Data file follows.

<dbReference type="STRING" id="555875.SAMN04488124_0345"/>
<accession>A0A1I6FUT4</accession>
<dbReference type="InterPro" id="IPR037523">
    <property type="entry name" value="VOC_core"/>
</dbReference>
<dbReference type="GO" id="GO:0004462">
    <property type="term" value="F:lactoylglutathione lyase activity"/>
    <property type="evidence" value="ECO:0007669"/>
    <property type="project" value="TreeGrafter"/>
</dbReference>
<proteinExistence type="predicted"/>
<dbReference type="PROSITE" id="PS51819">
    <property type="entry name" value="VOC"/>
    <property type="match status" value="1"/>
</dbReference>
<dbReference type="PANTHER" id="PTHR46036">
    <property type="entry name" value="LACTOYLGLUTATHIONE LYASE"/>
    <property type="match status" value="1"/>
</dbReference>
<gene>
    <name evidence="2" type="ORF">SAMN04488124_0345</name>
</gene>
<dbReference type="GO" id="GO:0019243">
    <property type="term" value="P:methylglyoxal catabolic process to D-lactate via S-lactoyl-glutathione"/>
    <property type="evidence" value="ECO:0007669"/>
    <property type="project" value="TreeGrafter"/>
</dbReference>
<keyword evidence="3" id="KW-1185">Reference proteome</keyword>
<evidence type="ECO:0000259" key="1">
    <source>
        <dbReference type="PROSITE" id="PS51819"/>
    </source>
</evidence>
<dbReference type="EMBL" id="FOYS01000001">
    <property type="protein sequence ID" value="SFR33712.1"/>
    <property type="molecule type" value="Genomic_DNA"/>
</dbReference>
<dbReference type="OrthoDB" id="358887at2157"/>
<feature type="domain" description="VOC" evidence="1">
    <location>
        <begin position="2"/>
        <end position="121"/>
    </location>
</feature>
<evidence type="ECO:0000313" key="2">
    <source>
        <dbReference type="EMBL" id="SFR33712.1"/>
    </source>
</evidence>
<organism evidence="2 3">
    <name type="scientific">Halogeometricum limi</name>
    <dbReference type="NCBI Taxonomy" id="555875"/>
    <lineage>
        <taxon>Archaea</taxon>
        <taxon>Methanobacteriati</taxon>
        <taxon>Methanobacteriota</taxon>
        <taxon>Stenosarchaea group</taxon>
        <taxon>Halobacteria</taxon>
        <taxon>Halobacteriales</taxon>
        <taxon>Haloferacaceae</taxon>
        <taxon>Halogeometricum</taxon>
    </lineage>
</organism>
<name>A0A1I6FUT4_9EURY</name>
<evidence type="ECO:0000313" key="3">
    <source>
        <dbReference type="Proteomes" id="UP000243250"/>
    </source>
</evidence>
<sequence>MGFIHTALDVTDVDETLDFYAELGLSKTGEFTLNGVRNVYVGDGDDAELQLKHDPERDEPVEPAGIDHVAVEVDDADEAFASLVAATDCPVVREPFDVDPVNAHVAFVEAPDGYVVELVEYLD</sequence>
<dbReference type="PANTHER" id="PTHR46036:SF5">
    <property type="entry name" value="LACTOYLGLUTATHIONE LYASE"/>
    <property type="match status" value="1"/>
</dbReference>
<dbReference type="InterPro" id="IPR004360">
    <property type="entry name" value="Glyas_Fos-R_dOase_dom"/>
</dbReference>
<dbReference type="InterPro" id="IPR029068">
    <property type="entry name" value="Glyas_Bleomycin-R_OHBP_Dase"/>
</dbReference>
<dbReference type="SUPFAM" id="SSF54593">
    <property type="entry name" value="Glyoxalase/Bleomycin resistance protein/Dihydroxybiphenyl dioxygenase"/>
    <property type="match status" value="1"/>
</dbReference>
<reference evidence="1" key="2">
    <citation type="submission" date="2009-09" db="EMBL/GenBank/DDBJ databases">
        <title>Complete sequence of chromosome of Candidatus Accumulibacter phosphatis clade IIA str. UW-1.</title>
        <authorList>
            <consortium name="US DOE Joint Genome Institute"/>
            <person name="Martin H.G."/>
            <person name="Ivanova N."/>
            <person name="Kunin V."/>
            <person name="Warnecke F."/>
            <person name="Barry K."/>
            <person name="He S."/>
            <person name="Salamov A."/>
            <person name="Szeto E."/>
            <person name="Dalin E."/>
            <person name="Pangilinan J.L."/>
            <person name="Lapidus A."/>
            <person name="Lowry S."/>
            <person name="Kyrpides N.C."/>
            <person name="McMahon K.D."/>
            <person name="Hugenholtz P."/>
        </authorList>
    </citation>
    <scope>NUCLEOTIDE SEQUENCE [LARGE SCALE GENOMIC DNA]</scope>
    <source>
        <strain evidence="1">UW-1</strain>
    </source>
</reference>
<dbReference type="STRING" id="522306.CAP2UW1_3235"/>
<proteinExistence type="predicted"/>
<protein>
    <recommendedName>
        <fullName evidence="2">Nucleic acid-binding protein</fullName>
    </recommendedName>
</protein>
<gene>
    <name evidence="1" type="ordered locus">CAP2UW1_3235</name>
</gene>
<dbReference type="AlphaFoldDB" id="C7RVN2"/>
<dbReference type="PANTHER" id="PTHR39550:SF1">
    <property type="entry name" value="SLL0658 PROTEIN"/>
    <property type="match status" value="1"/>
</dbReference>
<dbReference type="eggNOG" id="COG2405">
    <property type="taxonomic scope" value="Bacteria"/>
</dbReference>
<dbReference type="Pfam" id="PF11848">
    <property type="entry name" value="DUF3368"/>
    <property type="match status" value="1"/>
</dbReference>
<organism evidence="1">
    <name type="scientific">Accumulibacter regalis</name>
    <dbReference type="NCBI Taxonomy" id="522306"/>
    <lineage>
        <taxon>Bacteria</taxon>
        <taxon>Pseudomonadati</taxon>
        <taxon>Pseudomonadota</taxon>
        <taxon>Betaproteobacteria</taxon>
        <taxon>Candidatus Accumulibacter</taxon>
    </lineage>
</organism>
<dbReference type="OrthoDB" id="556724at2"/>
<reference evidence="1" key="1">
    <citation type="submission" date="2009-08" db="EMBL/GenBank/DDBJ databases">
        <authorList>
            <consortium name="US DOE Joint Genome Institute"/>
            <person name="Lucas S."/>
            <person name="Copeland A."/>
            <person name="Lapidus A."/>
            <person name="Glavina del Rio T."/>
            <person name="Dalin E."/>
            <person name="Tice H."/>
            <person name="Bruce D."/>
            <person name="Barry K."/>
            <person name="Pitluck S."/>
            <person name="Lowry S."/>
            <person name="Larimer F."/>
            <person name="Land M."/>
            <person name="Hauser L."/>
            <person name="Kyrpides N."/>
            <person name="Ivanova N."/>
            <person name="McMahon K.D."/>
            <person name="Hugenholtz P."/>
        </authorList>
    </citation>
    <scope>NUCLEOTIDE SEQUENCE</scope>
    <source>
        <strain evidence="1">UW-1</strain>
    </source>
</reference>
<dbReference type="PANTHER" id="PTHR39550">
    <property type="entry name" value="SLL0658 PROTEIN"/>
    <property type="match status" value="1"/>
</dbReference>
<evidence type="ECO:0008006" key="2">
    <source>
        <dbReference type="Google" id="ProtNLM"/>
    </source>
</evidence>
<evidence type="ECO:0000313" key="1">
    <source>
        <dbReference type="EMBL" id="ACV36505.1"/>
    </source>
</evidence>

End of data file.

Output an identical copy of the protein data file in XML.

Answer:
<dbReference type="STRING" id="555875.SAMN04488124_0345"/>
<accession>A0A1I6FUT4</accession>
<dbReference type="InterPro" id="IPR037523">
    <property type="entry name" value="VOC_core"/>
</dbReference>
<dbReference type="GO" id="GO:0004462">
    <property type="term" value="F:lactoylglutathione lyase activity"/>
    <property type="evidence" value="ECO:0007669"/>
    <property type="project" value="TreeGrafter"/>
</dbReference>
<proteinExistence type="predicted"/>
<dbReference type="PROSITE" id="PS51819">
    <property type="entry name" value="VOC"/>
    <property type="match status" value="1"/>
</dbReference>
<dbReference type="PANTHER" id="PTHR46036">
    <property type="entry name" value="LACTOYLGLUTATHIONE LYASE"/>
    <property type="match status" value="1"/>
</dbReference>
<gene>
    <name evidence="2" type="ORF">SAMN04488124_0345</name>
</gene>
<dbReference type="GO" id="GO:0019243">
    <property type="term" value="P:methylglyoxal catabolic process to D-lactate via S-lactoyl-glutathione"/>
    <property type="evidence" value="ECO:0007669"/>
    <property type="project" value="TreeGrafter"/>
</dbReference>
<keyword evidence="3" id="KW-1185">Reference proteome</keyword>
<evidence type="ECO:0000259" key="1">
    <source>
        <dbReference type="PROSITE" id="PS51819"/>
    </source>
</evidence>
<dbReference type="EMBL" id="FOYS01000001">
    <property type="protein sequence ID" value="SFR33712.1"/>
    <property type="molecule type" value="Genomic_DNA"/>
</dbReference>
<dbReference type="OrthoDB" id="358887at2157"/>
<feature type="domain" description="VOC" evidence="1">
    <location>
        <begin position="2"/>
        <end position="121"/>
    </location>
</feature>
<evidence type="ECO:0000313" key="2">
    <source>
        <dbReference type="EMBL" id="SFR33712.1"/>
    </source>
</evidence>
<organism evidence="2 3">
    <name type="scientific">Halogeometricum limi</name>
    <dbReference type="NCBI Taxonomy" id="555875"/>
    <lineage>
        <taxon>Archaea</taxon>
        <taxon>Methanobacteriati</taxon>
        <taxon>Methanobacteriota</taxon>
        <taxon>Stenosarchaea group</taxon>
        <taxon>Halobacteria</taxon>
        <taxon>Halobacteriales</taxon>
        <taxon>Haloferacaceae</taxon>
        <taxon>Halogeometricum</taxon>
    </lineage>
</organism>
<name>A0A1I6FUT4_9EURY</name>
<evidence type="ECO:0000313" key="3">
    <source>
        <dbReference type="Proteomes" id="UP000243250"/>
    </source>
</evidence>
<sequence>MGFIHTALDVTDVDETLDFYAELGLSKTGEFTLNGVRNVYVGDGDDAELQLKHDPERDEPVEPAGIDHVAVEVDDADEAFASLVAATDCPVVREPFDVDPVNAHVAFVEAPDGYVVELVEYLD</sequence>
<dbReference type="PANTHER" id="PTHR46036:SF5">
    <property type="entry name" value="LACTOYLGLUTATHIONE LYASE"/>
    <property type="match status" value="1"/>
</dbReference>
<dbReference type="InterPro" id="IPR004360">
    <property type="entry name" value="Glyas_Fos-R_dOase_dom"/>
</dbReference>
<dbReference type="InterPro" id="IPR029068">
    <property type="entry name" value="Glyas_Bleomycin-R_OHBP_Dase"/>
</dbReference>
<dbReference type="SUPFAM" id="SSF54593">
    <property type="entry name" value="Glyoxalase/Bleomycin resistance protein/Dihydroxybiphenyl dioxygenase"/>
    <property type="match status" value="1"/>
</dbReference>
<reference evidence="1" key="2">
    <citation type="submission" date="2009-09" db="EMBL/GenBank/DDBJ databases">
        <title>Complete sequence of chromosome of Candidatus Accumulibacter phosphatis clade IIA str. UW-1.</title>
        <authorList>
            <consortium name="US DOE Joint Genome Institute"/>
            <person name="Martin H.G."/>
            <person name="Ivanova N."/>
            <person name="Kunin V."/>
            <person name="Warnecke F."/>
            <person name="Barry K."/>
            <person name="He S."/>
            <person name="Salamov A."/>
            <person name="Szeto E."/>
            <person name="Dalin E."/>
            <person name="Pangilinan J.L."/>
            <person name="Lapidus A."/>
            <person name="Lowry S."/>
            <person name="Kyrpides N.C."/>
            <person name="McMahon K.D."/>
            <person name="Hugenholtz P."/>
        </authorList>
    </citation>
    <scope>NUCLEOTIDE SEQUENCE [LARGE SCALE GENOMIC DNA]</scope>
    <source>
        <strain evidence="1">UW-1</strain>
    </source>
</reference>
<dbReference type="STRING" id="522306.CAP2UW1_3235"/>
<proteinExistence type="predicted"/>
<protein>
    <recommendedName>
        <fullName evidence="2">Nucleic acid-binding protein</fullName>
    </recommendedName>
</protein>
<gene>
    <name evidence="1" type="ordered locus">CAP2UW1_3235</name>
</gene>
<dbReference type="AlphaFoldDB" id="C7RVN2"/>
<dbReference type="PANTHER" id="PTHR39550:SF1">
    <property type="entry name" value="SLL0658 PROTEIN"/>
    <property type="match status" value="1"/>
</dbReference>
<dbReference type="eggNOG" id="COG2405">
    <property type="taxonomic scope" value="Bacteria"/>
</dbReference>
<dbReference type="Pfam" id="PF11848">
    <property type="entry name" value="DUF3368"/>
    <property type="match status" value="1"/>
</dbReference>
<organism evidence="1">
    <name type="scientific">Accumulibacter regalis</name>
    <dbReference type="NCBI Taxonomy" id="522306"/>
    <lineage>
        <taxon>Bacteria</taxon>
        <taxon>Pseudomonadati</taxon>
        <taxon>Pseudomonadota</taxon>
        <taxon>Betaproteobacteria</taxon>
        <taxon>Candidatus Accumulibacter</taxon>
    </lineage>
</organism>
<dbReference type="OrthoDB" id="556724at2"/>
<reference evidence="1" key="1">
    <citation type="submission" date="2009-08" db="EMBL/GenBank/DDBJ databases">
        <authorList>
            <consortium name="US DOE Joint Genome Institute"/>
            <person name="Lucas S."/>
            <person name="Copeland A."/>
            <person name="Lapidus A."/>
            <person name="Glavina del Rio T."/>
            <person name="Dalin E."/>
            <person name="Tice H."/>
            <person name="Bruce D."/>
            <person name="Barry K."/>
            <person name="Pitluck S."/>
            <person name="Lowry S."/>
            <person name="Larimer F."/>
            <person name="Land M."/>
            <person name="Hauser L."/>
            <person name="Kyrpides N."/>
            <person name="Ivanova N."/>
            <person name="McMahon K.D."/>
            <person name="Hugenholtz P."/>
        </authorList>
    </citation>
    <scope>NUCLEOTIDE SEQUENCE</scope>
    <source>
        <strain evidence="1">UW-1</strain>
    </source>
</reference>
<dbReference type="PANTHER" id="PTHR39550">
    <property type="entry name" value="SLL0658 PROTEIN"/>
    <property type="match status" value="1"/>
</dbReference>
<evidence type="ECO:0008006" key="2">
    <source>
        <dbReference type="Google" id="ProtNLM"/>
    </source>
</evidence>
<evidence type="ECO:0000313" key="1">
    <source>
        <dbReference type="EMBL" id="ACV36505.1"/>
    </source>
</evidence>